Visit the FTC website at http://www.ftc.gov to read this Notice and the news release describing it. The FTC Act and other laws that the Commission administers permit the collection of public comments to consider and use in this proceeding, as appropriate. The Commission will consider all timely and responsive public comments that it receives on or before March 29, 2018. For information on the Commission's privacy policy, including routine uses permitted by the Privacy Act, see https://www.ftc.gov/​site-information/​privacy-policy.

Analysis of Proposed Consent Order To Aid Public Comment

The Federal Trade Commission (“Commission”) has accepted, subject to final approval, an agreement containing a consent order from PayPal, Inc. (“PayPal”).

The proposed consent order has been placed on the public record for thirty (30) days for receipt of comments by interested persons. Comments received during this period will become part of the public record. After 30 days, the Commission will again review the agreement and the comments received, and will decide whether it should withdraw from the agreement and take appropriate action or make final the agreement's proposed order.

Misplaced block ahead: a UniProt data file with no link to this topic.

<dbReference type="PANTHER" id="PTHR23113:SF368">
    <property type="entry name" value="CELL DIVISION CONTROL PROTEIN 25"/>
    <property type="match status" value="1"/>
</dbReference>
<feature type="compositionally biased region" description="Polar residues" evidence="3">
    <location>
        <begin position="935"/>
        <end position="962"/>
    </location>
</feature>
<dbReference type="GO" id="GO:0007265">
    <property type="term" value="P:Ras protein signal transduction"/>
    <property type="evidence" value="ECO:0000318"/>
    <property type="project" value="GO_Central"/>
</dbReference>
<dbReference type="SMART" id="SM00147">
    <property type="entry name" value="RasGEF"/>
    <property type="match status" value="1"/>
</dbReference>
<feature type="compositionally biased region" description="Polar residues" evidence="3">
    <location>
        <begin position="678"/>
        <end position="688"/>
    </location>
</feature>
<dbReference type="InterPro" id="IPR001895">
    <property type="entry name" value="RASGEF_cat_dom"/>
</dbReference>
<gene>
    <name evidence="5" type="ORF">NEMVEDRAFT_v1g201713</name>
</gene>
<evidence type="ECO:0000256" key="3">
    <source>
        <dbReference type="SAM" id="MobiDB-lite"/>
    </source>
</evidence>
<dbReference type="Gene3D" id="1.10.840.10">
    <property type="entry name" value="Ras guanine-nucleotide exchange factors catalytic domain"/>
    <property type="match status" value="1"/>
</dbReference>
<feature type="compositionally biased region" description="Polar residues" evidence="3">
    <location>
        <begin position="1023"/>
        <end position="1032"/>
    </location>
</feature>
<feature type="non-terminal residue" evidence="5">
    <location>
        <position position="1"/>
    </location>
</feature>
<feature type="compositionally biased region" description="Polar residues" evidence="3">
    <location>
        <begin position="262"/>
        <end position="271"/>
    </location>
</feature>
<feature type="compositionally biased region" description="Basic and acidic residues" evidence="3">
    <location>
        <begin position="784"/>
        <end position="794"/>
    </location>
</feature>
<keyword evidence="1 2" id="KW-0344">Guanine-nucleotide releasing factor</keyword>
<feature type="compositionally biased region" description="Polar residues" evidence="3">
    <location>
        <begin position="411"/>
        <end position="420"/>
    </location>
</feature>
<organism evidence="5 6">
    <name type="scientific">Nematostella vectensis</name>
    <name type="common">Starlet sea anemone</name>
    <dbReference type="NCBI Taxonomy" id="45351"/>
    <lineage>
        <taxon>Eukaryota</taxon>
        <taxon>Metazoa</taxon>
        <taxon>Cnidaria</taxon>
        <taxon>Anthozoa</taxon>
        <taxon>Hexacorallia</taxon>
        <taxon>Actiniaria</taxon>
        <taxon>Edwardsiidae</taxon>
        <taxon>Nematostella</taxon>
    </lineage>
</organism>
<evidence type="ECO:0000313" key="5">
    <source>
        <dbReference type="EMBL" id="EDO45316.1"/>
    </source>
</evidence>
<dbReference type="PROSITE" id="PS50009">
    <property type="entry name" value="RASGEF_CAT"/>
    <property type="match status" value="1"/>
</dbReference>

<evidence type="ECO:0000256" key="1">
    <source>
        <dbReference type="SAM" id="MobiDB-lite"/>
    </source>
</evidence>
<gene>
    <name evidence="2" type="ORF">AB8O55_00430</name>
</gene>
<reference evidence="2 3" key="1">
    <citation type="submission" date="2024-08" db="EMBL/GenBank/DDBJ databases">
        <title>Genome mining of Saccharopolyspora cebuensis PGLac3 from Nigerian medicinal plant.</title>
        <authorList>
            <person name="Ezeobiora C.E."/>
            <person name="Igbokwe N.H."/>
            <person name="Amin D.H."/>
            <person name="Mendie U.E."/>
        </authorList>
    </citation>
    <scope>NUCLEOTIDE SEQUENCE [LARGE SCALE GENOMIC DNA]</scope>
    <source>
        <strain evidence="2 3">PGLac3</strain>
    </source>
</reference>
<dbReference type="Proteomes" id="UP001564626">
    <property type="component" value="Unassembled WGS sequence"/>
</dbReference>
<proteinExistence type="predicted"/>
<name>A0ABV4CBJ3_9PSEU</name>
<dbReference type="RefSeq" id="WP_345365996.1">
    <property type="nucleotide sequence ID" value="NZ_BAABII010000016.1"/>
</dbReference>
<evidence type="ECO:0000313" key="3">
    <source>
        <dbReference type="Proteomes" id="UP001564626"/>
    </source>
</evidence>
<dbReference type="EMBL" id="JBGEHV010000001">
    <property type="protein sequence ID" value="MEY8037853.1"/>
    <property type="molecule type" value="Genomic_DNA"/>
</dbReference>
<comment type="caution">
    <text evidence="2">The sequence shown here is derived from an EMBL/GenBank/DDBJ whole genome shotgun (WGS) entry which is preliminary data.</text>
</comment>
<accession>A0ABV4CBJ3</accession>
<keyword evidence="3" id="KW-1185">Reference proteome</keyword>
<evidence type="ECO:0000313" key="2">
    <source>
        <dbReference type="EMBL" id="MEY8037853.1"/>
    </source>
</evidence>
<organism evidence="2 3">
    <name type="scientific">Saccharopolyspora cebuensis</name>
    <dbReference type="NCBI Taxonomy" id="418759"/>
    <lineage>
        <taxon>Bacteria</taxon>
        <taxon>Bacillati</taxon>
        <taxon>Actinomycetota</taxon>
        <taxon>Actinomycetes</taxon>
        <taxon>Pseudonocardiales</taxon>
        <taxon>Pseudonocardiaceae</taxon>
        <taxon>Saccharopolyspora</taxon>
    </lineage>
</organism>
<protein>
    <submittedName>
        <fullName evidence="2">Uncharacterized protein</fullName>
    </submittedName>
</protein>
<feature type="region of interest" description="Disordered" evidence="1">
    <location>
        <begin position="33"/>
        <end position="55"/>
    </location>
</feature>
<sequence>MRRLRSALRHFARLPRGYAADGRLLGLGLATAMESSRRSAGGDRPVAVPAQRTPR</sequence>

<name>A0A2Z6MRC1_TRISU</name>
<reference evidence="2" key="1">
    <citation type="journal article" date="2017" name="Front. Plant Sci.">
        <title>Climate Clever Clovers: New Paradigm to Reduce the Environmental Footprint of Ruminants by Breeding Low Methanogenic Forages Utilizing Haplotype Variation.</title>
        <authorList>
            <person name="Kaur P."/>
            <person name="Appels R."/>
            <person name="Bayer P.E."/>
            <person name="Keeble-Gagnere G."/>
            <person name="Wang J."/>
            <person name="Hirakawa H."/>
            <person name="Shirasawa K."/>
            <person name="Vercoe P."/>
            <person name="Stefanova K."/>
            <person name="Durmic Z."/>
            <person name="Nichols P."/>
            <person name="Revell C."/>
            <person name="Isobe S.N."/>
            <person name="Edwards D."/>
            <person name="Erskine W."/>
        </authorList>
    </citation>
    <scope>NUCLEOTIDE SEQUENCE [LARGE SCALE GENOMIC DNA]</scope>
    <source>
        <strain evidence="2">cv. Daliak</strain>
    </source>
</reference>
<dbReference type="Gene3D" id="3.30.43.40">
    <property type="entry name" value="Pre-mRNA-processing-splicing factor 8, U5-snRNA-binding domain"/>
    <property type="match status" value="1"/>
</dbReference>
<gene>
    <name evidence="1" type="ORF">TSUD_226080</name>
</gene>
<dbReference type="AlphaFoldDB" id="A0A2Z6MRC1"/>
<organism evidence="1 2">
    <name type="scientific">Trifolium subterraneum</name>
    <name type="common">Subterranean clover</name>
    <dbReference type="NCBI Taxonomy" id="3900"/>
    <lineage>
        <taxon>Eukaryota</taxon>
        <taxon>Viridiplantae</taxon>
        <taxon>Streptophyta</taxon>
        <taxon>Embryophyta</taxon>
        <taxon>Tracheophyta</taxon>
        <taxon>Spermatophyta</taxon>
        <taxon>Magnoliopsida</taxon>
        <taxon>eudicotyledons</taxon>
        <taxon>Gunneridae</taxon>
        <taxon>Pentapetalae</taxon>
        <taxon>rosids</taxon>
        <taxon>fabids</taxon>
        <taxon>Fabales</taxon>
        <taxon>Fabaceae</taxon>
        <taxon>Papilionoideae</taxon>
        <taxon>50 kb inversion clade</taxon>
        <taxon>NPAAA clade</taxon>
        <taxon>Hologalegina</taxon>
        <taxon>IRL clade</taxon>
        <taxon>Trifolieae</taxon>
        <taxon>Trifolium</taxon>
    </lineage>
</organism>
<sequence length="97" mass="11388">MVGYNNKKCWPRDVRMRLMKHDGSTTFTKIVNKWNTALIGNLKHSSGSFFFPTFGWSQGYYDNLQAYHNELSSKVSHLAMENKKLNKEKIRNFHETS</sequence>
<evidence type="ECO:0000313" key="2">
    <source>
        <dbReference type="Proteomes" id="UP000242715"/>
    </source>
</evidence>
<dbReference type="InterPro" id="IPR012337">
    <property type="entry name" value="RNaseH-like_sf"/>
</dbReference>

This matter involves Venmo, a peer-to-peer payment service owned and operated by PayPal. Venmo has offered its peer-to-peer payment service to consumers since 2011, and was acquired by PayPal in 2013. Consumers can use Venmo to transfer money to one another using a mobile application or through a website at www.venmo.com. Venmo's payment service incorporates a social networking component through a social “news feed” that shares information about a consumer's Venmo transactions.

The Commission's proposed complaint alleges that PayPal, through its operation of Venmo, has violated Section 5 of the FTC Act and the Gramm-Leach-Bliley (“GLB”) Act's Privacy and Safeguards Rules.